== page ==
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Scheduling Disease Control In Woody Ornamentals

The scheduling of effective disease management measures is not a simple task nor can it be standardized. The activities of the organisms that cause plant diseases are not governed by the clock or the calendar. Their activity is influenced by temperature, relative humidity, soil moisture and other highly changeable environmental factors.

Strict scheduling is made even more difficult in the landscape because many different species of plants are being maintained, each with its own, often unique, diseases. As a result, the timing of pesticide application as well as other disease management practices must be tailored to the plant species being grown, the diseases that are present or could pose a serious threat, and the environmental conditions at the site.

Tailoring a very effective disease management plan for a client can be done if notes are taken and records kept on the plants, planting site, weather conditions, and the diseases that occur. With such records, the plan can be adjusted and improved over the years, increasing its effectiveness and, in some cases, reducing the use of pesticides. Use the following information as an outline for the kinds of useful data to keep.

  • Make an inventory of the plants at the site, noting the identity and location of the plants. Mapping and numbering their location on the map will help.
  • Note the important characteristics of the site...exposure to wind, proximity to road, walks, drainage pattern. Record the date of any site changes such as excavation, paving, removal of over-story trees.
  • Record the general weather conditions at the site during the year including drought, flooding, and wind.
  • Record the general appearance and health of each plant being maintained. Especially note unusual characteristics such as smaller than average leaves, unusually light green leaves, smaller than average internode length, and mechanical injuries.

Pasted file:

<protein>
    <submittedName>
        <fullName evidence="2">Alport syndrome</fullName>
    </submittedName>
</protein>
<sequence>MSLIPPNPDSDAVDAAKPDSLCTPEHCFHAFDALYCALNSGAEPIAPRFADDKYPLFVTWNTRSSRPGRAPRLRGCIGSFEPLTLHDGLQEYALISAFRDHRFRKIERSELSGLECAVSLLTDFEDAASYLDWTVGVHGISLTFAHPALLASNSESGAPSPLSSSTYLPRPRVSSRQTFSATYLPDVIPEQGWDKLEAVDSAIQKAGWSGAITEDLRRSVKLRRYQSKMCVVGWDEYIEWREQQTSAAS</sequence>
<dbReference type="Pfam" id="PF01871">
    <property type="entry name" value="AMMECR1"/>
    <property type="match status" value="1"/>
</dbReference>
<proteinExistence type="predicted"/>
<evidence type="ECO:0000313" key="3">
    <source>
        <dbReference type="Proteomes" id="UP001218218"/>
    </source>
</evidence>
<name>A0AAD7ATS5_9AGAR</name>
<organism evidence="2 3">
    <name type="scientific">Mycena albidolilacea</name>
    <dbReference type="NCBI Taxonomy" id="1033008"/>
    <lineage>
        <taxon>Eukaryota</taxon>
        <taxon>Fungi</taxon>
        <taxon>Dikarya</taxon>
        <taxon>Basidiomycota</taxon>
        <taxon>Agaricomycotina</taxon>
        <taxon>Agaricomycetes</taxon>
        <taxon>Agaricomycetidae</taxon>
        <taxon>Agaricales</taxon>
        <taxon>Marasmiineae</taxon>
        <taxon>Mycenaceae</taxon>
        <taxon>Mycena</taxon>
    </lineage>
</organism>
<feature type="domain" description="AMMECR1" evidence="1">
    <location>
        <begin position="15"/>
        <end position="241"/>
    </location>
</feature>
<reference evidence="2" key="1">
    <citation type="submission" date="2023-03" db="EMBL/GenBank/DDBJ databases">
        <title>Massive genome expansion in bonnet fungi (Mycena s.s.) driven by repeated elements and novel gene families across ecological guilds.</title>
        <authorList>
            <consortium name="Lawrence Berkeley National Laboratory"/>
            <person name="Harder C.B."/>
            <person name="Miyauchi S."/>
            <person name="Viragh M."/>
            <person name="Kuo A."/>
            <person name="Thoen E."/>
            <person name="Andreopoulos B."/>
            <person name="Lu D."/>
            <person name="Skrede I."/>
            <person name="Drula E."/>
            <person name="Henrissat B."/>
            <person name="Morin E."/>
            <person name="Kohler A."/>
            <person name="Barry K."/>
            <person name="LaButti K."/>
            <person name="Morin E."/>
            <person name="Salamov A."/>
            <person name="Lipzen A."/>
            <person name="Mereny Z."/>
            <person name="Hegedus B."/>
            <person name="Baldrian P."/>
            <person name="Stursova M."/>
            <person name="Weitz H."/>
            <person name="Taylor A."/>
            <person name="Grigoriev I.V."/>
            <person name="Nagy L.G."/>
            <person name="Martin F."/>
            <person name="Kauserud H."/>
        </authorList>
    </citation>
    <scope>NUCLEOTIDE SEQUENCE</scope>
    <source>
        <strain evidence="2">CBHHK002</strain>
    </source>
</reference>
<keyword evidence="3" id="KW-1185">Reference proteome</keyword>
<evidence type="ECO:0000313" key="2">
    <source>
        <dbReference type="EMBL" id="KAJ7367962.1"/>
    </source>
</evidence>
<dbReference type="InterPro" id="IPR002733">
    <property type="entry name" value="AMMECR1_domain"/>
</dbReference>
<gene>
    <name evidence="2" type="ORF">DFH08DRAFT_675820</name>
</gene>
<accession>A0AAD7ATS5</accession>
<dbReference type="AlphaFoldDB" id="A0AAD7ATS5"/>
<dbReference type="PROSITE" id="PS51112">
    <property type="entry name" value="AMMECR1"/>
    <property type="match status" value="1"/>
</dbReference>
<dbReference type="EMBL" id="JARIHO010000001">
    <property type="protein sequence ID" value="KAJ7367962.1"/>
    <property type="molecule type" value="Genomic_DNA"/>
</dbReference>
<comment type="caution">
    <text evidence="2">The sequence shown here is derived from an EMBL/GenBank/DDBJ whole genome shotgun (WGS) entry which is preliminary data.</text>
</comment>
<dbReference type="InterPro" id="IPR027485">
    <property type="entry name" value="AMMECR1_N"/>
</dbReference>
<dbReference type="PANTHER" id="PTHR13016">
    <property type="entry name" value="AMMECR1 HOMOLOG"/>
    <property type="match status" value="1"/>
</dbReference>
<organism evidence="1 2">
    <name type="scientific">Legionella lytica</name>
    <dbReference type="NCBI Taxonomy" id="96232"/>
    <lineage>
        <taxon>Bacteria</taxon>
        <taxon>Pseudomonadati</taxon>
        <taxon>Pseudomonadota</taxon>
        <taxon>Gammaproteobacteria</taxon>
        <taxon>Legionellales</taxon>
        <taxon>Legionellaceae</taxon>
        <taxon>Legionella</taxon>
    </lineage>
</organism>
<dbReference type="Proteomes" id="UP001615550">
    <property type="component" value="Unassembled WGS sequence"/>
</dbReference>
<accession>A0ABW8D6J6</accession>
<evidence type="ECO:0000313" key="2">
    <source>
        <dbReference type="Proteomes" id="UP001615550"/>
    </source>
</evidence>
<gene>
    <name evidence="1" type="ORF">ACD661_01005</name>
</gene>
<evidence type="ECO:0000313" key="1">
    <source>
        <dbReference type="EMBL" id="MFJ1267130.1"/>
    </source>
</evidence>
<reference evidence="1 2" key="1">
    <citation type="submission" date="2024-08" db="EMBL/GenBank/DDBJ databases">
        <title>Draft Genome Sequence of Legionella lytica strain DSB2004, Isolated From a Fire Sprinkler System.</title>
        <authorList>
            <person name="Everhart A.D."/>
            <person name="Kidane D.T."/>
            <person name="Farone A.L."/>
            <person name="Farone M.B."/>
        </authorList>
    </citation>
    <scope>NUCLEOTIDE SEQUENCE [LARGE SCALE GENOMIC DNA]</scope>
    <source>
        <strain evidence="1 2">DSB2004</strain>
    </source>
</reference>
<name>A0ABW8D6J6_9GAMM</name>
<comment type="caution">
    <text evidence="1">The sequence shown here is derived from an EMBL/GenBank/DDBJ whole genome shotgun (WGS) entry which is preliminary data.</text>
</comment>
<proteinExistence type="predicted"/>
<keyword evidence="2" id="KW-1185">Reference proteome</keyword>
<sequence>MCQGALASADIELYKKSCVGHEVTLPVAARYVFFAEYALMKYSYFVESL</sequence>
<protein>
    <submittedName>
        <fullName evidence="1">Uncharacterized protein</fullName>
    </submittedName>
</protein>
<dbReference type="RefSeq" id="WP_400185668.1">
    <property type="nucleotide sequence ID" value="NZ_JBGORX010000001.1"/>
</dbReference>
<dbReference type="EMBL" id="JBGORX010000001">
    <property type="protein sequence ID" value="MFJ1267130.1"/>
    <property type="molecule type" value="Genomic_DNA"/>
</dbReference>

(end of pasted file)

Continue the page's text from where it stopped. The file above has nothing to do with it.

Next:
• Each year record for each species the approximate date of leaf bud-break, first flowering, and full leaf and twig expansion. Note the date of the first occurrence of the diseases you most want to control.
  • Record the use of insecticides, fungicides, herbicides, fertilizers, or any other chemicals on or near the individual plants or near the general site. Note the chemical, formulation, rate and method of application, and weather conditions at the time of application as well as the time of day the material was applied.

This history of the site and of individual plants will later allow you to accurately identify those plants already diseased, new diseases, general declines in growth, or chemical damage. Knowing what diseases are present and when they occur will greatly improve disease management effectiveness.

The occurrence of key diseases and the timing of important disease management activities can be roughly grouped into four different categories according to the activity of the plant or general weather conditions.

Dormant season - late autumn-winter

  • Conduct inventories.
  • Run soil tests to check pH and fertilizer status.
  • Mulch to protect roots.
  • Protect evergreens from drying winds, salt sprays, and ice damage.
  • Prune dead, cankered twigs and branches.
  • Rake and destroy fallen leaves around trees and shrubs that had leaf spotting diseases, especially rose black spot, apple scab, and anthracnose.
  • Examine the plants for galls such as those caused by cedar-apple rust (on juniper), white pine blister rust, pine-pine gall rust, black knot on plum and cherry, and crown gall. Remove infected branches or remove severely affected plants entirely.
  • Late in the dormant season at or near the time of bud swell, spray for black knot of plum and cherry, oak leaf blister, peach leaf curl, and fire blight as just one phase of controlling these diseases.

Bud break - spring-early summer

Spray to protect emerging leaves of plants that have a history of severe anthracnose, leaf spots, or twig blights, or are at high risk to these diseases.

Diseases of primary concern include...

  • Sphaeropsis tip blight
  • Phytophthora dieback
  • Juniper twig blight
  • Volutella on pachysandra
  • Apple scab
  • Douglas-fir needlecasts
  • Rose black spot
  • Cedar-apple rust
  • Dogwood anthracnose
  • Pine-pine gall rust
  • Ovulinia petal blight
  • Fire blight

Pick off and destroy any gall or gall-like tissue such as cedar-apple rust galls from junipers and leaf and flower galls from azaleas.

Apply soil drench fungicides to azaleas and rhododendrons which are at risk to Phytophthora root rot.

Summer

Apply fungicides, during wet weather periods, to prevent the further spread of diseases including...

  • Apple scab
  • Rose black spot
  • Volutella on pachysandra

Apply soil drench fungicides to continue the Phytophthora protection. Do this at the recommended interval noted on the product label.